İbrahim Karataş


Purpose: This study aims to reveal how ISIS exploits apocalyptic prophecies stated in the Qur’an and hadiths to find new recruits and legitimize its ideology. The study tries to identify how sensitive issues of Islam are misinterpreted to mislead and terrorize young Muslims. It also elucidates how the misuse of innocent verses and hadiths leads to terrorism in the hands of people with fundamentalist beliefs.

Approach: All issues of two ISIS magazines, namely, Dabiq and Rumiyah, were reviewed, and the related articles were selected, examined and compared with traditional Sunni Islam’s eschatology. In addition to the content analysis of the two magazines entitled with the apocalyptic names, previously written literature was also examined for this study.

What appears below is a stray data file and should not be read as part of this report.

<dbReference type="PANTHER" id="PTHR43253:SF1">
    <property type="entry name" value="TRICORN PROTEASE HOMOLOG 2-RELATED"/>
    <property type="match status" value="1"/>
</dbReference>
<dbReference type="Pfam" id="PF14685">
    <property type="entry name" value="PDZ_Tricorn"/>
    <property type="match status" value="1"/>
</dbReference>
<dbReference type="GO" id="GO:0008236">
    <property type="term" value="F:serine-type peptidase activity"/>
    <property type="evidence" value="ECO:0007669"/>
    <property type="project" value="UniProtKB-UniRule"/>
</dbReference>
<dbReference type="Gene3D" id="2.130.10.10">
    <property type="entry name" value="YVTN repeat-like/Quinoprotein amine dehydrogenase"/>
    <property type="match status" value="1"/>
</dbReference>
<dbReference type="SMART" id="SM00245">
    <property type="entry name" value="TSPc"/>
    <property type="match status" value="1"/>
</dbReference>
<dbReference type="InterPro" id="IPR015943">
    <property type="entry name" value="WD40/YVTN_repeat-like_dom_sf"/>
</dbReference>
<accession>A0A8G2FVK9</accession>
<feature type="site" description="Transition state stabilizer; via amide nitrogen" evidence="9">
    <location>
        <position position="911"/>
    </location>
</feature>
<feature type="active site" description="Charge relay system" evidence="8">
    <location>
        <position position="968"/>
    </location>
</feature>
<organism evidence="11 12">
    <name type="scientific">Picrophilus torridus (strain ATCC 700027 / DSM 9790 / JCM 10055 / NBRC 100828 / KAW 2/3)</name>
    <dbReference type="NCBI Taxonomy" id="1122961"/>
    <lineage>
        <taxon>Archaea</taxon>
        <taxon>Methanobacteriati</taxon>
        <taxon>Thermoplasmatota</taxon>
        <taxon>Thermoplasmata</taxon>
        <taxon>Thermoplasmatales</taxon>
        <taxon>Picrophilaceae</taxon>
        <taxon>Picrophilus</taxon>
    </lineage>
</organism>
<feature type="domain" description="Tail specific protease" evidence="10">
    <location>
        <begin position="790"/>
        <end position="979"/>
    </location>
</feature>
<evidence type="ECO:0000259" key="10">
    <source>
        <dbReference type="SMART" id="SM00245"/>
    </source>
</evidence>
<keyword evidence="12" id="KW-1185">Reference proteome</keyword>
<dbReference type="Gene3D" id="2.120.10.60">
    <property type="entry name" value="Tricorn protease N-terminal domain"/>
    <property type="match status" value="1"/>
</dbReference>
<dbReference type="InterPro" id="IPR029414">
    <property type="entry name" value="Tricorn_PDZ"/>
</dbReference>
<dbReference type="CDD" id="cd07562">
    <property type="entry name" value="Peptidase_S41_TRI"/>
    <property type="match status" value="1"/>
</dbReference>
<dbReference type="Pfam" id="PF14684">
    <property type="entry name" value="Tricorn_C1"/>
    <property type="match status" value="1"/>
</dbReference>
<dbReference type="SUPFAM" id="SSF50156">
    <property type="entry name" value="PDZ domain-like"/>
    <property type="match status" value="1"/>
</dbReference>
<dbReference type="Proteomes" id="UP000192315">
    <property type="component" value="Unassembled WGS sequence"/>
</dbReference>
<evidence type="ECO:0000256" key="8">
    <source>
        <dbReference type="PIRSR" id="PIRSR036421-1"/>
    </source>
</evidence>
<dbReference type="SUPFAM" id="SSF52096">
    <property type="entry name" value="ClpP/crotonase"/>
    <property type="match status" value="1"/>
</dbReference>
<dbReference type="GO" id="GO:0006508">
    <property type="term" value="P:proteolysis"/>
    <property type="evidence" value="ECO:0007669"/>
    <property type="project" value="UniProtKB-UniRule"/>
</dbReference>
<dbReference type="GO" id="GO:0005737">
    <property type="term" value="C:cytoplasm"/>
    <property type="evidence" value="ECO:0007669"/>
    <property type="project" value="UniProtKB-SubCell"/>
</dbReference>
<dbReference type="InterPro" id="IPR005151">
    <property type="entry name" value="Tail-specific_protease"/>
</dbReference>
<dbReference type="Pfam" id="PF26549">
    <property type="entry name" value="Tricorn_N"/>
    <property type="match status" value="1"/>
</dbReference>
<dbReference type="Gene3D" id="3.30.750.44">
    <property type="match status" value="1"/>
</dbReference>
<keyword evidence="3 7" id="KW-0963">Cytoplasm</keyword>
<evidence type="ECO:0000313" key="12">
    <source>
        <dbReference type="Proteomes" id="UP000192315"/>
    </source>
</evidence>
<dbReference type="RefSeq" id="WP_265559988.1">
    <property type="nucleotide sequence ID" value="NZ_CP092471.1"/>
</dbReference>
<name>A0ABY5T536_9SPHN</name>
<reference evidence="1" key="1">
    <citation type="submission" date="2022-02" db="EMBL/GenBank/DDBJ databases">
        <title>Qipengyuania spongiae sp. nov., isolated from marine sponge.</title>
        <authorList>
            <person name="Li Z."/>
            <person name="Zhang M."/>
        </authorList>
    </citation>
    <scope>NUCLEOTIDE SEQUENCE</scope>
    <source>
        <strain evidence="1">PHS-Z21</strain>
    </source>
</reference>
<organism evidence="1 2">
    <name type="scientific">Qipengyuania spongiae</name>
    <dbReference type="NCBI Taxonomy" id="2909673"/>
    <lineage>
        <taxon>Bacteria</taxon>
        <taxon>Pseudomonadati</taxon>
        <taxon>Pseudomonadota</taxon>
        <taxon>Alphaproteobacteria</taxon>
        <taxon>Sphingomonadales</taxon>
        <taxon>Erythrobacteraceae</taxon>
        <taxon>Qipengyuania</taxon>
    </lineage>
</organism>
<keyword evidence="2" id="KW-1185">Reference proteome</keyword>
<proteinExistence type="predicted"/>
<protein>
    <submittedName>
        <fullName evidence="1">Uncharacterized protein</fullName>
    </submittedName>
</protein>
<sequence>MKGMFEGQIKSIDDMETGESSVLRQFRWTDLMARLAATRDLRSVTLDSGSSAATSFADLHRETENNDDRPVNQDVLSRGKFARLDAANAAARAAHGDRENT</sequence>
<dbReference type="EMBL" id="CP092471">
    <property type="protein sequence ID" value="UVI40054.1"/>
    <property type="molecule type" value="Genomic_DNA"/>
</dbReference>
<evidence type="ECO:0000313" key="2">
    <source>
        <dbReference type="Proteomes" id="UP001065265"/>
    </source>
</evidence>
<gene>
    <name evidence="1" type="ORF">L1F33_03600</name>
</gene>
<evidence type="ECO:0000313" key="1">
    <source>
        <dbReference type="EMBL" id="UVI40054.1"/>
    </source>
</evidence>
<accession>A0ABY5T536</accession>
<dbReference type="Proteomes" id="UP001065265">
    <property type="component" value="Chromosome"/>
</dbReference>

Findings: ISIS used eschatology to persuade Muslim youth to immigrate to its so-called lands and fight for its lofty cause. The terrorist group tried to realize this goal mainly by reinterpreting prophetic promises of Islam for its ends in the media. The analysis shows that ISIS did not serve religion but benefited its radical ideology. However, time has shown that ISIS’s brutal cause was far from the Islamic faith, as none of ISIS’s apocalyptic prophecies came true.

Originality: While there are many studies about ISIS, few or none of them analyzed how the movement deceived people with apocalyptic ideas, which need to be considered during an examination of the conflicts in the Middle East, where states (e.g., Israel) or regimes (e.g., Iran) are founded on the basis of apocalyptic prophecies. ISIS was another trial that failed. By not examining the core of ISIS ideology stemming from the distorted interpretation of Islamic prophecies, gray zones would be left in the literature. This study makes that zone clearer.




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